She states that upon the evening of the 2nd of March, 1953, the threeappellants who are related to each other, the 1st appellant being thefather of the 2nd and the 3rd being a son-in-law of the 1st, accosted herand her father on the road in the vicinity of their house, made a jointattack upon her father and removed him into the compound of theirhouse where he was subsequently done to death with a katty. She saysthat she saw these events by means of an electric torch she had in herhand and that she then returned to her house and in the course of thenight she says that she informed her husband and the Village Headmanof the complicity of these appellants in these events.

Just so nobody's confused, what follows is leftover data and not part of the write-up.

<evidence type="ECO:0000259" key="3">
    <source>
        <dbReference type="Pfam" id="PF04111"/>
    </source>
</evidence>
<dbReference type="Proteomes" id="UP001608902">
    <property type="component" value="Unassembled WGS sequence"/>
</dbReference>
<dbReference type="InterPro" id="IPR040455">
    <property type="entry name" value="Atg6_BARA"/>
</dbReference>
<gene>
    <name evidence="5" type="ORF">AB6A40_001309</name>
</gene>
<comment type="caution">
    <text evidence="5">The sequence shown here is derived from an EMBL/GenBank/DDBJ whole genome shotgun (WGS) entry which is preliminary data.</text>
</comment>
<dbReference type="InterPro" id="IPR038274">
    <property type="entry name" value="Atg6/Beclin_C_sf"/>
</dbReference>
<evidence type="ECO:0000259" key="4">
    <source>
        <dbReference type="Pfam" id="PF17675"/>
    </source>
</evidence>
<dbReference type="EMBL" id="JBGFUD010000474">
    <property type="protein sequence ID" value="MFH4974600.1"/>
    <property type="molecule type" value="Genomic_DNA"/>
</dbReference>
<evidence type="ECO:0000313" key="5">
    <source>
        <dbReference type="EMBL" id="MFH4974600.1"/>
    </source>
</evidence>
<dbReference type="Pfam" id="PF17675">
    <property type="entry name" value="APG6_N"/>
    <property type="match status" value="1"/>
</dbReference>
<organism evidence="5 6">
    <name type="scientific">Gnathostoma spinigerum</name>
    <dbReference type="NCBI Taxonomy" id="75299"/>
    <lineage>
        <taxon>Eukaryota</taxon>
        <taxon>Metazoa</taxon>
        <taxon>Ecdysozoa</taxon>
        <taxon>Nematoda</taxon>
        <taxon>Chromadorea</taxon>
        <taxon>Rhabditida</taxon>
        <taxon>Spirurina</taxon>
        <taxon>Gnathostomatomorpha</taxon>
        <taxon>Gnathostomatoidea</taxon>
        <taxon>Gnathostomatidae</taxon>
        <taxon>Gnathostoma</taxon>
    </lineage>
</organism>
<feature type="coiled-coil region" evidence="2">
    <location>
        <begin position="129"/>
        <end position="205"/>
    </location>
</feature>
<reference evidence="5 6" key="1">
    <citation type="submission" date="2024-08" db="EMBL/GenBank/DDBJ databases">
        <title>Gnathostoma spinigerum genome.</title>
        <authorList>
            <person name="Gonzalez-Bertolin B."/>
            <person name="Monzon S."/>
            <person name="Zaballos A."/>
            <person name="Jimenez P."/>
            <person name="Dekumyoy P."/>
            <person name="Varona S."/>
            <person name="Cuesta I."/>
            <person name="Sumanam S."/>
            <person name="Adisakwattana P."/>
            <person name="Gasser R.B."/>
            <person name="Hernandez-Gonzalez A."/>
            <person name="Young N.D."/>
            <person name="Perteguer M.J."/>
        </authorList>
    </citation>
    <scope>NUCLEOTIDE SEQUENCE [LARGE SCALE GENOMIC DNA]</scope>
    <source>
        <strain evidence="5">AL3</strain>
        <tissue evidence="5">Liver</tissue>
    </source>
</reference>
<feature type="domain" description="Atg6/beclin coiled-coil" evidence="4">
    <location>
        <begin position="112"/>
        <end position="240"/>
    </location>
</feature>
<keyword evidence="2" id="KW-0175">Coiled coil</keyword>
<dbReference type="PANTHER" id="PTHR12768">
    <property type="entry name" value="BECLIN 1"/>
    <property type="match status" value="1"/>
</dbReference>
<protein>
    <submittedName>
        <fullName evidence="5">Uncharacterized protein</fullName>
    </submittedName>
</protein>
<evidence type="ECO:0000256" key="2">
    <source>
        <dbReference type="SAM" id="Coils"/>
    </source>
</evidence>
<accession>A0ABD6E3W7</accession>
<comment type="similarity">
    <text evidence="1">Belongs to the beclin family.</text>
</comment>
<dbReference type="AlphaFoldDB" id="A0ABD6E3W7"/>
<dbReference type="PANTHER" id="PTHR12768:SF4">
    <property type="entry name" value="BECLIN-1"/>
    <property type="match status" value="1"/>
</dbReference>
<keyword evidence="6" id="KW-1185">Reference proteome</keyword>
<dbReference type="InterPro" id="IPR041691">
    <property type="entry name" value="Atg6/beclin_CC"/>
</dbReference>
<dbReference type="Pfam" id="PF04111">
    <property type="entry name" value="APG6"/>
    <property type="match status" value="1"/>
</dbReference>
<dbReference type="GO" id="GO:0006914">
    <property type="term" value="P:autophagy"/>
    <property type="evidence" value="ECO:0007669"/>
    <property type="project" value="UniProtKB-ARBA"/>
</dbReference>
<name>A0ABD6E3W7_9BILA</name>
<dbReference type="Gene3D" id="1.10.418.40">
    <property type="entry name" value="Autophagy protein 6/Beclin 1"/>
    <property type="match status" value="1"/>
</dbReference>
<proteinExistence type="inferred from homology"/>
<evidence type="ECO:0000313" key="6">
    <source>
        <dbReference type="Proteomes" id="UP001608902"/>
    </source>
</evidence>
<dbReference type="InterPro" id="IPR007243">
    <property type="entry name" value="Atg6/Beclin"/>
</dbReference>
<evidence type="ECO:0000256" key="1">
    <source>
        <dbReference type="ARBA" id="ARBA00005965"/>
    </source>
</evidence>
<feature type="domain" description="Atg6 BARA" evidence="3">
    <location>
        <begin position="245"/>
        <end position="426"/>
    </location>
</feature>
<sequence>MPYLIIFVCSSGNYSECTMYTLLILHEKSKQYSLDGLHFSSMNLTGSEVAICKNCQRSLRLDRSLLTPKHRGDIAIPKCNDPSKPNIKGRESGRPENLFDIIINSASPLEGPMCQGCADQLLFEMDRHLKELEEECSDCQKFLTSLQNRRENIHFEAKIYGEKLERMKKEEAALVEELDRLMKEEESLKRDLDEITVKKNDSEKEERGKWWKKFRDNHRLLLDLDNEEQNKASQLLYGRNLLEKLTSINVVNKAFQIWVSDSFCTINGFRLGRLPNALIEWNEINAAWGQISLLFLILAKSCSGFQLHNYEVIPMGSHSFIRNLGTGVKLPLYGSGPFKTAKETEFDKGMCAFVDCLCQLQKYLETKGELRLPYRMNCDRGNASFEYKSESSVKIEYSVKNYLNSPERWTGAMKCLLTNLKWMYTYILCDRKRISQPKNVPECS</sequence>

Now, in considering this matter, very strong criticisms have beendirected against the witness Leelawathie and as to why we should saythat her evidence should not have been accepted by the jury. First it issaid that her evidence is belated. The episode in question took place at8 or 8.30 p.m. on the evening of the 2nd of March and according to theevidence which it is suggested we must accept apart from that of Leela-wathie herself, the first statement that she made to anyone in authoritywas at 9.45 a.m. on the following morning, the 3rd of March, when thePolice came to her house. The Village Headman denies that she made astatement to him that night and he was called as a witness for the prose-oution. The question of course whether a statement of aptness is belatedand whether therefore it should be rejected upon that ground is eminentlyone for the consideration of a jury. We do not suggest that in this caseor in any case a matter like that should be decisive in coming to a con-clusion on the question of whether a jury’s verdict is unreasonable, butit is of course an element which may be taken into consideration withother elements in the case.